Subjects taught in 2022 will be in one of three delivery modes: Dual-Delivery, Online or On Campus.
From 2023 most subjects will be taught on campus only with flexible options limited to a select number of postgraduate programs and individual subjects.
To learn more, visit COVID-19 course and subject delivery.
Semester 1 - Dual-Delivery
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Please note that the Doctor of Veterinary Medicine is delivered as an on-campus degree and all students are expected to be in Melbourne to attend classes for the full duration of the course.
The University remains committed to providing reasonable adjustments for students who are affected by COVID-19 related travel delays, however students who are able to travel to Melbourne are expected to do so in time for the commencement of their studies.
This subject introduces students to aspects of professional practice for veterinarians, such as the role of the veterinarian in the community, characteristics of veterinary leadership and the skills required to work effectively as a team member and attend to the well-being of self and others. This subject also examines the major non-production animal industries in Australia and internationally, with a focus on the impact of management practices on the health and welfare of animal populations. Students will develop an appreciation of the major determinants of profitability, productivity and sustainability of these industries, be able to describe the basic principles of breeding, management, nutrition, animal welfare and disease control as they relate to non-production animal industries, and specify where veterinary input may be important. Students will gain an understanding of the ethical and legal frameworks that govern animal industries in Australia, assuring the safe, ethical and legal management of animals. Students will be given the opportunity to develop skills in risk assessment and handling of cattle, horses, sheep, dogs and cats before demonstrating their proficiency in the structured assessments.
Intended learning outcomes
On completion of this subject, students will be able to:
- Describe the major non-production animal industries and the common management systems within them, and the role of the veterinarian in these industries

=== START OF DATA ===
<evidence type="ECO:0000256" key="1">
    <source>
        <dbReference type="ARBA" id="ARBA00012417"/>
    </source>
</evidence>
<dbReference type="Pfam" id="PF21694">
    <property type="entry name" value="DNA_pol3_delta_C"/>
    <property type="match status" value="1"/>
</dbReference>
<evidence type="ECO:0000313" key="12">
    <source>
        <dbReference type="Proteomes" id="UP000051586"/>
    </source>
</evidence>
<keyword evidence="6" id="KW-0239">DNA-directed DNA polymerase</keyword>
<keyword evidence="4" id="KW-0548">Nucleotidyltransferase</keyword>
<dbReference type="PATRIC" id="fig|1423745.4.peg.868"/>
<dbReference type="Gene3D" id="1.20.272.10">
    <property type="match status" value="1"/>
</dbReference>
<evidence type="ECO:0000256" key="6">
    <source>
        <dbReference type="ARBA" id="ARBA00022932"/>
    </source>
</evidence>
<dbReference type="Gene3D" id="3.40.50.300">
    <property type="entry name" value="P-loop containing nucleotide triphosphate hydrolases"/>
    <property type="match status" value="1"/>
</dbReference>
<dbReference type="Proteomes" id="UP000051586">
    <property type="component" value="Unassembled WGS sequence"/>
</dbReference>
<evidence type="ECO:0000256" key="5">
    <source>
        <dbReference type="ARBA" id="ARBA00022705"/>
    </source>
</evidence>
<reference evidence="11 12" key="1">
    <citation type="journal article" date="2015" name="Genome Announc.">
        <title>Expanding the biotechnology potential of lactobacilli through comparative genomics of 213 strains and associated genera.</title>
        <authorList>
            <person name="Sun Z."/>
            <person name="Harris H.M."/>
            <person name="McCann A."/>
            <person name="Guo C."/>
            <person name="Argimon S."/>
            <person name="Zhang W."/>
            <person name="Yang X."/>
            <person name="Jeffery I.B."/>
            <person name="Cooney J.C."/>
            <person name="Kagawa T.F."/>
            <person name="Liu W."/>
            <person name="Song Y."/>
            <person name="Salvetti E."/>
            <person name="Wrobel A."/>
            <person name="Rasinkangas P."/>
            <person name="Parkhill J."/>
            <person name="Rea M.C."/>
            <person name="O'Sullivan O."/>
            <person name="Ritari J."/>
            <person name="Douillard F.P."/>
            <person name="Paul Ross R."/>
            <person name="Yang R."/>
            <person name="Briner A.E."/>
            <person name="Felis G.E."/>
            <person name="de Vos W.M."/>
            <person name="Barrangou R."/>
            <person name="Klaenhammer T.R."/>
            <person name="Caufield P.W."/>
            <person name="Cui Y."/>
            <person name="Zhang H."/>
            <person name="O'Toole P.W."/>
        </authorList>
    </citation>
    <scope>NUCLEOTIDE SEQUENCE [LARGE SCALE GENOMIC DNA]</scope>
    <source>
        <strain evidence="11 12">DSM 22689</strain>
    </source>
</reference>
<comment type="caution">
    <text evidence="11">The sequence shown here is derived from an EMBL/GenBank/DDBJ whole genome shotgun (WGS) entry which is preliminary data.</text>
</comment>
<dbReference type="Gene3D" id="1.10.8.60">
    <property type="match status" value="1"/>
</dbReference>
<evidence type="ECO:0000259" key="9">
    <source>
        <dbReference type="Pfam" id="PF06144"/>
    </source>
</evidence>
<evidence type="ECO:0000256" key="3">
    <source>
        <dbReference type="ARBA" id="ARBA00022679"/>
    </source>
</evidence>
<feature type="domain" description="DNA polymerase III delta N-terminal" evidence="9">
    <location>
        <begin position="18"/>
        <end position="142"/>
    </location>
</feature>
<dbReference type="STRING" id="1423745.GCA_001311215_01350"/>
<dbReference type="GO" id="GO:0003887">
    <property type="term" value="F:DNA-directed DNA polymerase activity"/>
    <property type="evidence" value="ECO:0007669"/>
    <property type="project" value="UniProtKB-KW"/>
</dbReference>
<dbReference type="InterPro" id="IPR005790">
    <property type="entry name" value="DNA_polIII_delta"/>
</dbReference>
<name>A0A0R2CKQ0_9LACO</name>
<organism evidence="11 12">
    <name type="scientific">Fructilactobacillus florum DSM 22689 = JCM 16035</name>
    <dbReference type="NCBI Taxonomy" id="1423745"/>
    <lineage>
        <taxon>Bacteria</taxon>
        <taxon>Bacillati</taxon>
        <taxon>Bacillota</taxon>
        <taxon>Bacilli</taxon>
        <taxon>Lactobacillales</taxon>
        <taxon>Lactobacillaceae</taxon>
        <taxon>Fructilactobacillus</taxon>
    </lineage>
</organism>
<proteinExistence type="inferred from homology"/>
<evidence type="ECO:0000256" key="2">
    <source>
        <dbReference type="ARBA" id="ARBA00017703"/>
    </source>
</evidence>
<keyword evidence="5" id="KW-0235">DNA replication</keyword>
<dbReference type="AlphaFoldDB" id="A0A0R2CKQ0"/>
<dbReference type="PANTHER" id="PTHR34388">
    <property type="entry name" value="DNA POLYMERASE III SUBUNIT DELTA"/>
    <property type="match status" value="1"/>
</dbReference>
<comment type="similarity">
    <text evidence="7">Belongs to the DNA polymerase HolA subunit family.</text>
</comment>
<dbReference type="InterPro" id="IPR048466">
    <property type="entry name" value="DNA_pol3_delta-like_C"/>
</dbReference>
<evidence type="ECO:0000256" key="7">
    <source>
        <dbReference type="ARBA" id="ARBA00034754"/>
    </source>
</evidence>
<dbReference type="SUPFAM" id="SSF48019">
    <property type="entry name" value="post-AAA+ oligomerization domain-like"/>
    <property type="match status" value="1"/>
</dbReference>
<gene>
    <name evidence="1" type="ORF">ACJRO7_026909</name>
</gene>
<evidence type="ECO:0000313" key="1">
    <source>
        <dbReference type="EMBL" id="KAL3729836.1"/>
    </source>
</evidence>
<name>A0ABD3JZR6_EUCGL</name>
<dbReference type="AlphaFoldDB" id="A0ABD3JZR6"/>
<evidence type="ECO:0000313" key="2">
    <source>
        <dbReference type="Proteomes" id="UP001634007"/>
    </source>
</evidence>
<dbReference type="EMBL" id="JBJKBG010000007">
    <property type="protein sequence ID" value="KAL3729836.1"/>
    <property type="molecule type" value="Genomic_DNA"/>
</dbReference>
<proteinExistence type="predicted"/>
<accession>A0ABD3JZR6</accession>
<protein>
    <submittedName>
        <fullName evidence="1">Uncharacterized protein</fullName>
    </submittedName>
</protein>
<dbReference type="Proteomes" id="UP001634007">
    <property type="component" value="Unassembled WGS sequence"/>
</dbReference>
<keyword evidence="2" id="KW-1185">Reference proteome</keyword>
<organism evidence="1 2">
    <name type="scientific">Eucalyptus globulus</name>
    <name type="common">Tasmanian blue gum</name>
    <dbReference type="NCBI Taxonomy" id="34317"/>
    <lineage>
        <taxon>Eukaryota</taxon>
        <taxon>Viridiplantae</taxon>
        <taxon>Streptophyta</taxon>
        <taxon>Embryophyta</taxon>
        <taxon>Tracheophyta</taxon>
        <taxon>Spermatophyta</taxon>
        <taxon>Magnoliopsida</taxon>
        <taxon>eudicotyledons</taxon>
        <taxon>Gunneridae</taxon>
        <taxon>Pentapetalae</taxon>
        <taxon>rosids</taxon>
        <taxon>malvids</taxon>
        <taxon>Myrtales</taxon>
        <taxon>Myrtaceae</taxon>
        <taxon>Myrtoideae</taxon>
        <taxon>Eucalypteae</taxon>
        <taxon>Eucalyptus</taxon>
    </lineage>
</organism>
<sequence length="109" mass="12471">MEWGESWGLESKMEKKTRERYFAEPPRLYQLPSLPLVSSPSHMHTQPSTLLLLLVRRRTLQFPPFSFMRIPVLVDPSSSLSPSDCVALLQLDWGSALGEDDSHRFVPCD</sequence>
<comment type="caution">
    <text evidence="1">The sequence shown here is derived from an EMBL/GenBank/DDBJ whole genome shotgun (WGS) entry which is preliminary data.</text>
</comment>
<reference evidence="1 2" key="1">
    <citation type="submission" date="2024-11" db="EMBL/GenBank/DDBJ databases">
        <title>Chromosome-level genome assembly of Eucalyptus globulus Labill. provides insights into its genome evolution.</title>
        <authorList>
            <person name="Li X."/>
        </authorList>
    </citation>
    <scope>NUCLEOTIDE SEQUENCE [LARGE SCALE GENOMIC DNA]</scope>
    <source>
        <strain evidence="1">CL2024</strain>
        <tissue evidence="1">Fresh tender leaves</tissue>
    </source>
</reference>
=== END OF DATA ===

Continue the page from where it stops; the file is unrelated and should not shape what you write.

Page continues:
- Describe the basic principles of breeding, management, nutrition, animal welfare and disease control as they relate to non-production animal systems and specify where veterinary input may be important
- Apply principles of animal behaviour and risk assessment in order to safely handle and restrain the common domesticated animal species
- Describe the ethical and legal frameworks that govern the major non-production animal industries in Australia in order to understand the role of the various players, including veterinarians, in assuring the safe, ethical and legal management of animals
- Describe the varied roles of the veterinarian in the community and in industry, and develop and demonstrate the professional skills required to work effectively as a leader, a team member and independently
- Attend to the well-being of self and others, including applying principles of personal financial risk management
- Describe principles of scientific method and how research results are communicated and accessed
On completion of this subject, students will:
- Be able to seek solutions to problems through the application of knowledge, be able to initiate and integrate new ideas, appreciate the broad picture of science, and understand the importance and application of scientific method
- Be able to deal with integrity and honesty with professional colleagues and clients
- Have the capacity to demonstrate empathy and concern for animals and people
- Have a deeper understanding of the vocational aspects of veterinary science
- Have a heightened awareness of the veterinarian's role in society, and the capacity to be a leader in the community.
Last updated: 31 May 2022